Honolulu Council Member, Legislators Push for Chinese Visa Waiver; Life of the Land: Bold Ruling by PUC Helps Hawaii’s Electric Consumers; Technology Upgrade for the State of Hawaii

Photo courtesy of China Airlines
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Photo courtesy of China Airlines

Honolulu Council Member, Legislators Push for Chinese Visa Waiver

Honolulu Councilman Tom Berg, who represents West Oahu, is urging through City Council Resolution 11-274 that President Barack Obama, the Secretary of State, and the Secretary of Homeland Security, include the People’s Republic of China, in the Visa Waiver Program.


Berg said the nation needs to simplify visa requirements and procedures for citizens of China to encourage tourism and business travel to the United States.

He introduced the resolution in response to the demand by Hawaii tourism and business leaders who want to promote tourism here.

The visa waiver program, established in 1986, enables nationals of thirty-six countries to travel to the United States for tourism or business for stays of ninety days or less without obtaining a visa.

“There is a great potential for growth in visitors from the People’s Republic of China to Hawaii,” said Rep. Tom Brower, the Chair of the House Committee on Tourism.

“The recent inclusion of the Republic of Korea in the Visa Waiver resulted in double number of visitor arrivals from Korea,” said Councilman Tom Berg, “we need to encourage visitors from the People’s Republic of China to boost our tourism industry and create jobs for our local workers.”

Rep. Karen Awana, chair of the House Committee on International Affairs, and Rep. Tom Brower, chair of the House Committee on Tourism, and Councilman Tom Berg’s Senior Policy Advisor Philmund Lee, met with tourism, business and Chinese community leaders to promote the idea.

Awana plans to promote the idea next legislative session, which begins in January.

Life of the Land : Bold Ruling by PUC Helps Hawaii’s Electric Consumers

The Life of the Land said the recent ruling by the Public Utilities Commission (Docket 2011-0005) is “bold” and deserves applause.

Aina Koa Pono proposed that HELCO buy biodiesel at about $170 per barrel and that Hawaiian Electric Company (HECO) ratepayers subsidize the price.

Hawaii already has the highest electricity prices in the nation and is the most dependent state on foreign oil.

“Life of the Land aplauds the PUC ruling re  Aina Koa Pono. Every energy source has good and bad aspects. They must be weighed against each other. There are good and bad renewables. In this case the proposal simply did not pencil out, from an economic perspective, from an environmental perspective and from a social perspective,” said Henry Curtis, executive director of Life of the Land.

The PUC ruling stated in part:

“As a final matter, the commission is aware of and rejects as unwarranted and without merit the possible perception that by not approving the Biodiesel Supply Contract, the commission is “anti-biofuels” or “anti-renewables.”

“Indeed, State law, which recognizes the use of cost-effective biofuels as a renewable electrical energy resource, reflects the State’s overall policy of reducing its reliance and dependence on fossil fuels. Nonetheless, in this instance, the commission finds and concludes that the contract price for the AKP-produced biofuel, which the HECO Companies chose to file and retain under confidential seal, is excessive, not cost-effective, and thus, is unreasonable and inconsistent with the public interest,” Curtis said.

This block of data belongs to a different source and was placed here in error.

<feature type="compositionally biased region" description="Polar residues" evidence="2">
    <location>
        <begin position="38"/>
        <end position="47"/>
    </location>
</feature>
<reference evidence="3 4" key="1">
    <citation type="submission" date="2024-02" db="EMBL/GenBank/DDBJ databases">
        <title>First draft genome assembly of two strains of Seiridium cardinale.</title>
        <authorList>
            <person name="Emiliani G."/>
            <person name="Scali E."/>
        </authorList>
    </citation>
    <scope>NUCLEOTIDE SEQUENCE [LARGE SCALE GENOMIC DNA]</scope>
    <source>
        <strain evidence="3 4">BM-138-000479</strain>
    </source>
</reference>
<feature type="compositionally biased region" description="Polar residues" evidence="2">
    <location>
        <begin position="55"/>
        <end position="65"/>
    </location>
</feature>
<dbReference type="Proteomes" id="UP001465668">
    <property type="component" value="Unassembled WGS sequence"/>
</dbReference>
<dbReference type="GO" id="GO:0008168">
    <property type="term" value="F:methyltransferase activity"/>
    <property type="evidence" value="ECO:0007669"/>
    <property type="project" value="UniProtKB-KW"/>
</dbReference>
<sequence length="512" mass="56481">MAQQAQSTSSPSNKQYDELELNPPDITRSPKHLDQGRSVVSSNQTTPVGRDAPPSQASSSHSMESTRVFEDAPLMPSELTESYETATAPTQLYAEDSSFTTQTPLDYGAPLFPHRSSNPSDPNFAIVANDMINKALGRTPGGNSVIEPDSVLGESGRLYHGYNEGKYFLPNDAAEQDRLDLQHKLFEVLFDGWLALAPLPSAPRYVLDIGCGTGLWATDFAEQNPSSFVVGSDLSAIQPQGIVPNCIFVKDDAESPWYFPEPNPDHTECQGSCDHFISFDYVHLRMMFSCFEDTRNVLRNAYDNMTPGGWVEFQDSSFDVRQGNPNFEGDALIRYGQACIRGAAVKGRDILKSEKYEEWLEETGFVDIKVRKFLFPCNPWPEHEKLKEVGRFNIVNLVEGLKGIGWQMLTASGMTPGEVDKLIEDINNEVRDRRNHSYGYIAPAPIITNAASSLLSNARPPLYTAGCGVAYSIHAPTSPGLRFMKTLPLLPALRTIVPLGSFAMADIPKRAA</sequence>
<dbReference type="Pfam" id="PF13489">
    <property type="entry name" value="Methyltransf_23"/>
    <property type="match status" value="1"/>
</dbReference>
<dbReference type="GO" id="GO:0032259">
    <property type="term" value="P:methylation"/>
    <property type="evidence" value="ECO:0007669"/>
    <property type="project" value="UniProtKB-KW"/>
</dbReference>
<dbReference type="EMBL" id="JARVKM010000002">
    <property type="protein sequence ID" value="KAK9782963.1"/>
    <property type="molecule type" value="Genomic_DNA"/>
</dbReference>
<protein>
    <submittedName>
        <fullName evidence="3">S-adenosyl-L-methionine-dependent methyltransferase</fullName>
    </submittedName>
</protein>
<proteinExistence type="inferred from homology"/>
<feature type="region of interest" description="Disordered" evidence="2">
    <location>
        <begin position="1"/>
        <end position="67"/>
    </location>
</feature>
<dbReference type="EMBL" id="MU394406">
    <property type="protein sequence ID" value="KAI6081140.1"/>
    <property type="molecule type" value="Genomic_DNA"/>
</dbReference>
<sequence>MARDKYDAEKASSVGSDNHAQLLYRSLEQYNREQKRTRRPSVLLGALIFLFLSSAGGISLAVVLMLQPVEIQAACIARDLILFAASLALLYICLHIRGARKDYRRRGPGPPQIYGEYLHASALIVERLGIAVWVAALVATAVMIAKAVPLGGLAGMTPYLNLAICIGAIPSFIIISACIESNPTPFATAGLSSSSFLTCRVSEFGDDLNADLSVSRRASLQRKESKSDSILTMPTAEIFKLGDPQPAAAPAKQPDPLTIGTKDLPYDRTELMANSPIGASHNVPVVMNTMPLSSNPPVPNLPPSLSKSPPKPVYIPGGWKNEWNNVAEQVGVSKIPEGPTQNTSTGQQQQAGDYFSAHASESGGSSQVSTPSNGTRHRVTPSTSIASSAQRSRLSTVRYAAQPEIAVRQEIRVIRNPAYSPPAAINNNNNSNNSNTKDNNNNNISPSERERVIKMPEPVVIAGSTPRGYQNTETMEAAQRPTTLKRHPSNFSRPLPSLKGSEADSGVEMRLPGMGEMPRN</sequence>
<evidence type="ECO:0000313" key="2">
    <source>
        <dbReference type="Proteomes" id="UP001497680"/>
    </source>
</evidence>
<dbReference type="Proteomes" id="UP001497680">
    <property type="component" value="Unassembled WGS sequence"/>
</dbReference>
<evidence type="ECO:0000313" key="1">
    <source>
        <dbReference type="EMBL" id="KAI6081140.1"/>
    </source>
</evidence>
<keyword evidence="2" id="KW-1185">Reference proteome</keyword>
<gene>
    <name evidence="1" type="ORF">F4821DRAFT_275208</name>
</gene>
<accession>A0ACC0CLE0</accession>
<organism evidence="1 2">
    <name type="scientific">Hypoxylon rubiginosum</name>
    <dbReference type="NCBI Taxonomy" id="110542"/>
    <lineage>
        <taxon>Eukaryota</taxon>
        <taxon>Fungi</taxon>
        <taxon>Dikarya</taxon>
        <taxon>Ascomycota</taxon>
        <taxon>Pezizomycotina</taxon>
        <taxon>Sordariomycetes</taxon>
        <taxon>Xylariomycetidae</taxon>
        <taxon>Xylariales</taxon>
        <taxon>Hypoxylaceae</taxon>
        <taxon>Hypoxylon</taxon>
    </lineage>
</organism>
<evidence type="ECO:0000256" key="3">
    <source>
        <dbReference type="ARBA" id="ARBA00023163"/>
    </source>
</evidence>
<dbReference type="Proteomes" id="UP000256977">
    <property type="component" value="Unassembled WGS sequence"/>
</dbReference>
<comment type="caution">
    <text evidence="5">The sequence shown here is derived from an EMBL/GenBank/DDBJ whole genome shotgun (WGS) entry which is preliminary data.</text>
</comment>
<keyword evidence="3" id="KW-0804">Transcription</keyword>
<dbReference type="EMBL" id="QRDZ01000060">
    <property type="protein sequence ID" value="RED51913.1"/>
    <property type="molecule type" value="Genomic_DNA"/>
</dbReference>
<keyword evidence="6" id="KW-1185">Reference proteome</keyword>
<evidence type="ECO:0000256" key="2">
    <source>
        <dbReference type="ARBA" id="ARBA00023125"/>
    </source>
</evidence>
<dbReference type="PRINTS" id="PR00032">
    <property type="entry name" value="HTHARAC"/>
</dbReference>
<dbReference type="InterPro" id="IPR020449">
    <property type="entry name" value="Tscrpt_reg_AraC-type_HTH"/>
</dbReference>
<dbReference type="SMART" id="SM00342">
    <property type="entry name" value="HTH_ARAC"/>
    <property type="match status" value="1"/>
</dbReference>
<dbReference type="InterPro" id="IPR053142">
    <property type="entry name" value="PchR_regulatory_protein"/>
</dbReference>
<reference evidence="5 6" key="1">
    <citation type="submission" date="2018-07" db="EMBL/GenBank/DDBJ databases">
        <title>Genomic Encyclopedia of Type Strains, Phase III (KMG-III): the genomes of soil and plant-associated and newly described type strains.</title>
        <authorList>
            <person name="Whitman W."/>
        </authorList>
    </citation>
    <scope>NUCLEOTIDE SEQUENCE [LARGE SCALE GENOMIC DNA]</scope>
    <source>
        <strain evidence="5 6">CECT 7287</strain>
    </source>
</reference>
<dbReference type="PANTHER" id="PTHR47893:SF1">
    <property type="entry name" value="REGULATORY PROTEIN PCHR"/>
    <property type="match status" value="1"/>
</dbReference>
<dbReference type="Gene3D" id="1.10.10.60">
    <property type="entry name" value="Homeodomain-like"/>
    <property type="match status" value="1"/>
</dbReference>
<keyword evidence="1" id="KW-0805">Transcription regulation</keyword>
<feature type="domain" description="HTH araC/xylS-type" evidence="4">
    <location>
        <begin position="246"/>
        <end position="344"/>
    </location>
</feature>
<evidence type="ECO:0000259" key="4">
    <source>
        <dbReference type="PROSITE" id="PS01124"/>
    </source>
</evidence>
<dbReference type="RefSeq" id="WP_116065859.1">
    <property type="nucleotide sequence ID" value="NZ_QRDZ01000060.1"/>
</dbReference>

A video report by Life of the Land’s Henry Curtis is found here:

Technology Upgrade for the State of Hawaii

The state on Thursday released a report to the media detailing its information technology (IT) assessment, which a news statement called “a critical component in the Abercrombie Administration’s long-term plan to transform technology.”

Science Applications International Corporation (SAIC) worked with state departments on a multi year, multi-phased plan that will modernize its information technology and information resource management (IRM) systems.

“The massive undertaking to bring the technology of government into the 21st century is critical to our commitment to transform government,” Governor Neil Abercrombie said.

The statement said: “The report explains that the state’s budget reductions over the last decade and lack of centralized governance of IT and IRM have resulted in minimal integration of business processes between departments, duplication of efforts and redundant processes, and aging legacy systems. Furthermore, the state’s current level of investment on IT and IRM is inadequate compared to benchmark standards found in other states and existing best-practices.”

The state has a newly appointed Chief Information Officer, Sanjeev ‘Sonny’ Bhagowalia, who will head up the effort.

A separate administrative Directive designates Deputy Comptroller Jan Gouveia to serve as the Business Transformation Executive – she is charged with “streamlining business processes, increasing efficiencies, reducing duplication of efforts and improving delivery of services.”

The state will put together its technology plan by July 2012, but change won’t come quickly – the transition is likely to take 10 years, Bhagowalia said.

Some immediate goals that Bhagowalia outlined include:

  • “Developing statewide IT governance to establish the framework for the new IT strategy, including policies, standards, architecture requirements and IT investment oversight.
  • “Prioritizing business process reengineering projects and implement performance changes.
  • “Identifying opportunities for statewide data center and disaster recovery solutions.”

The Baseline Assessment and Benchmarking Report, along with the Governor’s Administrative Directive, can be found at the OIMT website:  https://hawaii.gov/oimt/.